THE Australian leader of the Hillsong megachurch has been forced to clarify his position on gays after being attacked by Christians for supporting homosexuality.
'The one elephant in the room for churches around the world at the moment is the gay situation,' Pastor Houston says in a message broadcast to his churches last month.
'What would Jesus do? You need to pray for church pastors and leaders around the world because whichever way you turn the [gay issue] is there. You can turn one way and you can tell there would be a great scandal amongst the Christian Church.
'You can turn another way and you would just cut off so many people. There's lots of hatred out there but in the middle of it all you know there are three things: the world of the times we live in; the weight we live with; and the word we live by.'
Pastor Houston said that Christians had to live with the fact that societies were choosing to embrace things that were outside church teaching when it came to same-sex relationships.
'The world has changed quickly,' he said.
But after copping a barrage of criticism online from Christians who accused him of undermining a biblical view on homosexuality, Ps Houston released a statement via Hillsong's website over the weekend.
"I encourage people not to assume a media headline accurately represents what I said at a recent press conference,'' the statement said.
"Nowhere in my answer did I diminish biblical truth or suggest that I or Hillsong Church supported gay marriage.
" I challenge people to read what I actually said, rather than what was reported that I said.
"My personal view on the subject of homosexuality would line up with most traditionally held Christian views. I believe the writings of Paul are clear on this subject.
"I was asked a question on how the church can stay relevant in the context of gay marriage being legal in the two states of the USA where we have campuses.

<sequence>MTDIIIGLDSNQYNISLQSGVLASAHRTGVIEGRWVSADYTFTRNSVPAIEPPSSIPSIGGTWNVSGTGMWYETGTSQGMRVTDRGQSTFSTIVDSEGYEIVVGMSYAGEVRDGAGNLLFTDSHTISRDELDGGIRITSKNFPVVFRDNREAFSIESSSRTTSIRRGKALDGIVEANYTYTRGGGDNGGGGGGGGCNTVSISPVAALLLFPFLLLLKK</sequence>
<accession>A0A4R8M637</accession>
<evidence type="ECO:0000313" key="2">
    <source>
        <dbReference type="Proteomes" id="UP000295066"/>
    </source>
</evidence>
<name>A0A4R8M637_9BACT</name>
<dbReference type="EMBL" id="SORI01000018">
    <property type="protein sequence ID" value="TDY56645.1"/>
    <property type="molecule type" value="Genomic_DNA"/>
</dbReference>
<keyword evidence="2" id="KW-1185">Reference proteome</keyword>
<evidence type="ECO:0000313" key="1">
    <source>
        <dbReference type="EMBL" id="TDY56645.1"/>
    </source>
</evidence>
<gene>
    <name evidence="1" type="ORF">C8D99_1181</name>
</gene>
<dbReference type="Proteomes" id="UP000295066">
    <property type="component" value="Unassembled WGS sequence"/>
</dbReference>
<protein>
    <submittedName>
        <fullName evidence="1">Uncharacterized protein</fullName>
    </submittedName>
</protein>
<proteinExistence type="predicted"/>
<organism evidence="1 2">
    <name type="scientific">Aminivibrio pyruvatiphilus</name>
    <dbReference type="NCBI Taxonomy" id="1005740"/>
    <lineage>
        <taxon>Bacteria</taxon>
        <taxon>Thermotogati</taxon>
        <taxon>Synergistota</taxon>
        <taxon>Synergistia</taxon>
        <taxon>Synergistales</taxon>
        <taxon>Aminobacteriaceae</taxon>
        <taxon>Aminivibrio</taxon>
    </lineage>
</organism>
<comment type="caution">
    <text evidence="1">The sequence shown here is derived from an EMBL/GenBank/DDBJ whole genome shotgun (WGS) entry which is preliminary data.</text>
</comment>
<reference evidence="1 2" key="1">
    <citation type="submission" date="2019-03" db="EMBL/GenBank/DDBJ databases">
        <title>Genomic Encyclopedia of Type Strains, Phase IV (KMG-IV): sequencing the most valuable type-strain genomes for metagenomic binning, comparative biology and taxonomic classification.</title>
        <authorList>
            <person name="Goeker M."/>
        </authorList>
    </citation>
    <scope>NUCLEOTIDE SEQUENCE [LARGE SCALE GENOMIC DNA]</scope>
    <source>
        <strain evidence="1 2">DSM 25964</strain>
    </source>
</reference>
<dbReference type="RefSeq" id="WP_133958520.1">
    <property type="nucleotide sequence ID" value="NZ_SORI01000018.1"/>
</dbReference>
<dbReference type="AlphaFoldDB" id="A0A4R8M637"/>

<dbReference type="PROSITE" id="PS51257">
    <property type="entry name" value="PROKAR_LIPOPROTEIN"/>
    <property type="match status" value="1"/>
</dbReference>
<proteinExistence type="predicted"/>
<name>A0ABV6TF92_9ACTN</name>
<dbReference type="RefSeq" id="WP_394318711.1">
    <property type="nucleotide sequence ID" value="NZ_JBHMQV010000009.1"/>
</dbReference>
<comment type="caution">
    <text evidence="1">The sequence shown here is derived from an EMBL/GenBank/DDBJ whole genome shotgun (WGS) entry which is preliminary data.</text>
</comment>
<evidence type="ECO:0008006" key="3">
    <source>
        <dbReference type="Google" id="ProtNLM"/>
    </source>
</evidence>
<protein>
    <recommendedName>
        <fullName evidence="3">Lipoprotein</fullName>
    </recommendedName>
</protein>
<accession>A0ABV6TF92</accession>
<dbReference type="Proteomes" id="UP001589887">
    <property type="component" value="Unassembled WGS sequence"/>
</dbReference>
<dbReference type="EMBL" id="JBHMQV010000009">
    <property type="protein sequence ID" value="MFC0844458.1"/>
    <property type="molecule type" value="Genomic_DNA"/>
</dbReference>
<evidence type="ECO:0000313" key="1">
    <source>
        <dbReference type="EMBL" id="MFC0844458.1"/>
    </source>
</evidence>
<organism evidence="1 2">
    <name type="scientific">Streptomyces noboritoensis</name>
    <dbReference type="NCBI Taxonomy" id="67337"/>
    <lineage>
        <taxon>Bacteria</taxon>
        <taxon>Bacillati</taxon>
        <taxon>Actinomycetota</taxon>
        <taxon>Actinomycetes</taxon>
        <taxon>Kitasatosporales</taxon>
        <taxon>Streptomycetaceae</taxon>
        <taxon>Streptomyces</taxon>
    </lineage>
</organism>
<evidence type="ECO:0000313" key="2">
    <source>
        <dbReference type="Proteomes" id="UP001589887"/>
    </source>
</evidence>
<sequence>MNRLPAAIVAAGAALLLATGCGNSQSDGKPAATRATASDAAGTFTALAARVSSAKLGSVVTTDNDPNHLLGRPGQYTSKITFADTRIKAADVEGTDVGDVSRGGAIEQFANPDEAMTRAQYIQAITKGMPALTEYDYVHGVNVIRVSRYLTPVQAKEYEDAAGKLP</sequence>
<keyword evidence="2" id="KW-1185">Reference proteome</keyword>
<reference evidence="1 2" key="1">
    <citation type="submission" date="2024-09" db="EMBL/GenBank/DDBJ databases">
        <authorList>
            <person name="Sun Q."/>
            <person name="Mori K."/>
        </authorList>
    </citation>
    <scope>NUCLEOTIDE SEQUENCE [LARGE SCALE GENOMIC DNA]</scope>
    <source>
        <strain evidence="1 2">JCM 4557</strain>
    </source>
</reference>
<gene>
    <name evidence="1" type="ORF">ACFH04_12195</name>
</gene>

"My answer was simply an admission of reality - no more and no less. I explained that this struggle for relevance was vexing as we did not want to become ostracized by a world that needs Christ.
"I made the point that public statements condemning people will place a barrier between the church and the world (and I note that Jesus came to save and not to condemn), which is why at Hillsong, we don't want to reduce the real issues in people's lives to a sound bite.''
"This - like many other issues, is a conversation the church needs to have and we are all on a journey as we grapple with the question of merging biblical truth with a changing world.''
PsHouston has been in the headlines after he testified he did not report allegations his preacher father abused a child to police because he did not want to pre-empt the victim.
He told the Royal Commission into Institutional Responses to Child Sexual Abuse how Hillsong's general manager informed him of the accusations against his father William Francis "Frank" Houston.
The commission heard the victim's mother made the allegations to a pastor decades after it occurred.
But he said if the victim was still a child he would have reported the allegations to police immediately.
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